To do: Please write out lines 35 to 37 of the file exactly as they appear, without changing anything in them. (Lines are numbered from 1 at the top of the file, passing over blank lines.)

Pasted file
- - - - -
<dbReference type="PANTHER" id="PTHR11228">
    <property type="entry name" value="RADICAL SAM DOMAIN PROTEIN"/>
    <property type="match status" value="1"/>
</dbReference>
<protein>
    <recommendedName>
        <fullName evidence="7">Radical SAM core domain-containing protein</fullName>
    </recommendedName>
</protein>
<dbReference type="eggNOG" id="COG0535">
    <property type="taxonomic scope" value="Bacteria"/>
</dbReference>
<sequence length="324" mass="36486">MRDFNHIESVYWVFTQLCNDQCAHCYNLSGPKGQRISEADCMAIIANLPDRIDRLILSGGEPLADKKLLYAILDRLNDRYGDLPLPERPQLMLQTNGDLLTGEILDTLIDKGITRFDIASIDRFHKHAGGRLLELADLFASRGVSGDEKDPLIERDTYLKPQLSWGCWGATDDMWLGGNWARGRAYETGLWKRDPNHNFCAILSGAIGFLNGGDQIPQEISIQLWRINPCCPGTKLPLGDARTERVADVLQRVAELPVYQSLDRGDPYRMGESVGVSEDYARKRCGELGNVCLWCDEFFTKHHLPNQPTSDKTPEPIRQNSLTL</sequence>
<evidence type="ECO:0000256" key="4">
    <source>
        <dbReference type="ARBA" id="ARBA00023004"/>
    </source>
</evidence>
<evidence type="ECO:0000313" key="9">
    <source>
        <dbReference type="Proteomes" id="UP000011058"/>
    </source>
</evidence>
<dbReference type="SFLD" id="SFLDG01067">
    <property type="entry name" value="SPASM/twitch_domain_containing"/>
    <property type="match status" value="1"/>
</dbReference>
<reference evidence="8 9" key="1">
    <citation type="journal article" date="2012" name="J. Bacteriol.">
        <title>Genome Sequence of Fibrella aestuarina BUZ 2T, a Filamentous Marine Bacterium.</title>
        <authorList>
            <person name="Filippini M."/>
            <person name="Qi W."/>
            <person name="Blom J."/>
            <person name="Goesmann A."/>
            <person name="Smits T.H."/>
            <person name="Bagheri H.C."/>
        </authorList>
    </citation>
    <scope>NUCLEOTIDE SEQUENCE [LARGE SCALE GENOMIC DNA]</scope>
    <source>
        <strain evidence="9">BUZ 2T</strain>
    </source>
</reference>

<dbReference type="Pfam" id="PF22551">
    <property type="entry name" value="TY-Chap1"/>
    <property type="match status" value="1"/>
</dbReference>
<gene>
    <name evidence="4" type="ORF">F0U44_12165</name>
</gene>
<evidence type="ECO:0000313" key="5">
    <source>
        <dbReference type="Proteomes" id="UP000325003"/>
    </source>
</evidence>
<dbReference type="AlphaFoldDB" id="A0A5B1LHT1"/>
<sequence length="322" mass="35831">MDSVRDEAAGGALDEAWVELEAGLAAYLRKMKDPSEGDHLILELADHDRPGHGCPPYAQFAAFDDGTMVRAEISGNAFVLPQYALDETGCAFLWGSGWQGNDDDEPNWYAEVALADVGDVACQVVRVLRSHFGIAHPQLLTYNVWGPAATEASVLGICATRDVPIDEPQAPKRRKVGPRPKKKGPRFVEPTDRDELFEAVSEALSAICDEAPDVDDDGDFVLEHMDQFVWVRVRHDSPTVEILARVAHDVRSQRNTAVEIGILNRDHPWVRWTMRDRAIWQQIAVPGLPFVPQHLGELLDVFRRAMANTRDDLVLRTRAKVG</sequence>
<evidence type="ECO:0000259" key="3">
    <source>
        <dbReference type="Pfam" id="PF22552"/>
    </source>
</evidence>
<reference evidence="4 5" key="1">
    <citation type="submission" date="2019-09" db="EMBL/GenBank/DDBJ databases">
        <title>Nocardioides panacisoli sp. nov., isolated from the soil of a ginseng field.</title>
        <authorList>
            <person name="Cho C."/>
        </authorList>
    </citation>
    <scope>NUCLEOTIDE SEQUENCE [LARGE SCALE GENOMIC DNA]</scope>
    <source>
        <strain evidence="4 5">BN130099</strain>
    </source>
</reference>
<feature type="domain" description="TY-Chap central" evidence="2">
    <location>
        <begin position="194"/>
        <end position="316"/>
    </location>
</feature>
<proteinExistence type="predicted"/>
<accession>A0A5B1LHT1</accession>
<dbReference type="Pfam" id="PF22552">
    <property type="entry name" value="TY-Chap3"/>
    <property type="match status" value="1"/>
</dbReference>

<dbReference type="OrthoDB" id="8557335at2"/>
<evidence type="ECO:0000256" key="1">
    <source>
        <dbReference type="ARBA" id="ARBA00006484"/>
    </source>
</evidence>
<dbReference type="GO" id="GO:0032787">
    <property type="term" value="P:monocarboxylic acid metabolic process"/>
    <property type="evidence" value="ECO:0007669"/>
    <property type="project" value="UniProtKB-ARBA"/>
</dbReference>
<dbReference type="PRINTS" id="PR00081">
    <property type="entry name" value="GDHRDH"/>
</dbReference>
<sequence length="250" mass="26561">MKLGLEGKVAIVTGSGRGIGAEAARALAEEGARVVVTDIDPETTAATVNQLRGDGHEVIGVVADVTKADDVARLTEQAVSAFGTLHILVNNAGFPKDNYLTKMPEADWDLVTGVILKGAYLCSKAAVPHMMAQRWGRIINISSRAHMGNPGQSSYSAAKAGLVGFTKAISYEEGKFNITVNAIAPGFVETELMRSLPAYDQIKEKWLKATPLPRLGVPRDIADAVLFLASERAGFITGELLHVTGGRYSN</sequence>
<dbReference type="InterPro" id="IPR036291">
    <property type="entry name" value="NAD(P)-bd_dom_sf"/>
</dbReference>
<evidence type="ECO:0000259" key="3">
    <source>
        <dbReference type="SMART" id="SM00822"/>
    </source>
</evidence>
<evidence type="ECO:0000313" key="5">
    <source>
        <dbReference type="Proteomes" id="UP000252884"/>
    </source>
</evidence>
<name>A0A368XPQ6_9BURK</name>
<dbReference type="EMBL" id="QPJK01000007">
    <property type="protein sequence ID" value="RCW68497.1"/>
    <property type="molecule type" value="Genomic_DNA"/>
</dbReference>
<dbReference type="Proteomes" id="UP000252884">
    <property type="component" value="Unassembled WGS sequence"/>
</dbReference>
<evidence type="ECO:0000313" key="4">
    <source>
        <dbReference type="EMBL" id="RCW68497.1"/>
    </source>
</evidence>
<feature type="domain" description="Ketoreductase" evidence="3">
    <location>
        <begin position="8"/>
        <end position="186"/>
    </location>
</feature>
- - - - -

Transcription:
            <person name="Goesmann A."/>
            <person name="Smits T.H."/>
            <person name="Bagheri H.C."/>